Franchisees are the primary beneficiary of the Franchise Broker Act, so it’s important that the resulting framework actually solves the issues that carry the most weight with franchisees. We are guessing that franchisees are less concerned with the ins and outs of the broker registration process than they are with making sure that they get all of the information that they need to determine whether or not to purchase a franchise. Whether it’s a better need to understand the broker’s relationship with the franchisor, the broker’s history and background, or the role of brokers generally, we recommend that franchisees make their voices heard when it comes to the desired contents of any mandated broker disclosure documents.


In addition to the nuts and bolts of incorporating the registration and disclosure process into their day-to-day operations, broker networks should consider the prospect of vicarious liability based on individual actors. As noted in our Comment #4 below, the model Franchise Broker Act does not provide clear guidelines regarding the liability for an entire network if one of their individual brokers makes a sale while not registered in a particular state, and seems to open the door for an entire network to lose their registration if one of their individual brokers commits one of the prohibited acts (filing an incomplete application, willful violations of the Act, relevant convictions or administrative actions, etc.). We recommend that broker networks consider how they will realistically ensure compliance by all of their individual broker representatives in proposing a structure for the registration process and the ability to cure any issues that arise.

Our Comments

Generally, even though it’s arguable that franchise brokers need to be regulated to the same degree as real estate brokers, we agree that some level of regulation will prove beneficial to the franchise industry. As noted above, the language proposed by NASAA is broad and leaves many of the material terms undefined. States will undoubtedly supplement the model Franchise Broker Act with additional statutory and regulatory language. For our line-by-line notes regarding some of the specific provisions that warrant additional clarification and/or revision, please click here, and here are our more general comments:

1) Definition of Franchise Brokers – The suggested definition of franchise brokers includes anyone that “directly or indirectly” engages in the offer or sale of a franchise and receives any consideration from a franchisor. The preamble to the Franchise Broker Act contemplates that a “franchise broker” also includes individuals that locate or evaluate the qualifications of franchisees or manage the prospect pipeline for franchisors, in addition to more traditional sales functions. However, as the primary concerns regarding brokers revolve around representations to franchisees as well as confusion over who they represent, we believe that the definition should be limited to individuals or entities that interact with franchisee prospects, even if such interaction is indirect.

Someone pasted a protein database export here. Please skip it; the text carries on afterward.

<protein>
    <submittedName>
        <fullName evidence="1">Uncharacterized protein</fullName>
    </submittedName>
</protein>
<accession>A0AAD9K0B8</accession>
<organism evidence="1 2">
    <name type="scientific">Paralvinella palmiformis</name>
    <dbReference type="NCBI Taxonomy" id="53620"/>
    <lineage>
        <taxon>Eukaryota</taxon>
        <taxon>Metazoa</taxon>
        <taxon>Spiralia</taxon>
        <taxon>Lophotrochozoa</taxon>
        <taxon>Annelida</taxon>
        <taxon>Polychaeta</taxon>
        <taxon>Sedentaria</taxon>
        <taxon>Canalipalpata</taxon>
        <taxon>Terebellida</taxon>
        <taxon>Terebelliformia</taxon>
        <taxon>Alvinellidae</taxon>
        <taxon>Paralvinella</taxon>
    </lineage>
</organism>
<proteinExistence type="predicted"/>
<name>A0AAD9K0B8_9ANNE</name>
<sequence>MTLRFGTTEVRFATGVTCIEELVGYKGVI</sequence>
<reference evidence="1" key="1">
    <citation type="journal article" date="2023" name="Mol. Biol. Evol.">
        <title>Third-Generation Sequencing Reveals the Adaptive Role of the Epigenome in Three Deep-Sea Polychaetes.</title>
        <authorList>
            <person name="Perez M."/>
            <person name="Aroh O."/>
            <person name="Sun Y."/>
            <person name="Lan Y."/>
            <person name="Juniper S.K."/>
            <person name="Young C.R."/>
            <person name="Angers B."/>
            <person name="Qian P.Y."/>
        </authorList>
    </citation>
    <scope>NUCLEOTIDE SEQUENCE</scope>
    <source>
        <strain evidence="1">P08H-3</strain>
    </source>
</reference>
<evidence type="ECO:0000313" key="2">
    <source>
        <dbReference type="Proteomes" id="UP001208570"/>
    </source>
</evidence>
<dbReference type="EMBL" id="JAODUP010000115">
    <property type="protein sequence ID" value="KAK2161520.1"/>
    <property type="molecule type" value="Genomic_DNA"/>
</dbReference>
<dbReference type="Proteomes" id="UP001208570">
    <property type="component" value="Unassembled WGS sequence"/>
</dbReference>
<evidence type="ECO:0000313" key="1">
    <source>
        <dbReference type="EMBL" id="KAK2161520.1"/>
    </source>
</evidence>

2) Franchisee Referral Fee Threshold – The definition of who will be deemed to be a franchise broker carves out current franchisees of the franchisor, but only if the franchisee does not receive more than $1,000 in referral fees or other consideration in a calendar year. While we agree that some sort of threshold is necessary to guard against franchisees that effectively take on a second job selling franchises, we think this $1,000 threshold is too low as it could interfere with a franchisor’s bona fide referral program and increasing this threshold to $10,000 would not undermine the intent of this requirement.

3) Franchisor Liability – As noted above, the Franchise Broker Act provides for franchisor liability if the franchisor uses an unregistered broker or broker representative. We believe that adding a knowledge component would be prudent as it insulates franchisors that unknowingly use a broker that they reasonably believe to be registered (e.g., if a broker has its registration suspended and fails to notify the franchisor).

4) Vicarious Liability for Broker Networks – With the growing influence of larger broker networks and franchise sales organizations (FSOs), we believe that it’s important for any applicable statute to consider the consequences that a prohibited act of one individual broker representative would have on the registration status of an entire network. At a minimum, we believe that broker networks should have the ability to cure certain technical defects of their individual brokers (such as failure to pay a renewal fee). More generally, we think that adding clarity around the interrelated liability of individual broker representatives and broker networks in the next draft of the statute will help the impacted groups get a better understanding of the processes and procedures they will need to implement.

5) Recordkeeping Timeframe – Similar to the referral fee threshold, we are not opposed to requiring that franchise brokers maintain accurate records about their sales activities. However, the 10-year requirement imposed by the Franchise Broker Act seems excessive and we would recommend reducing this to 5 years.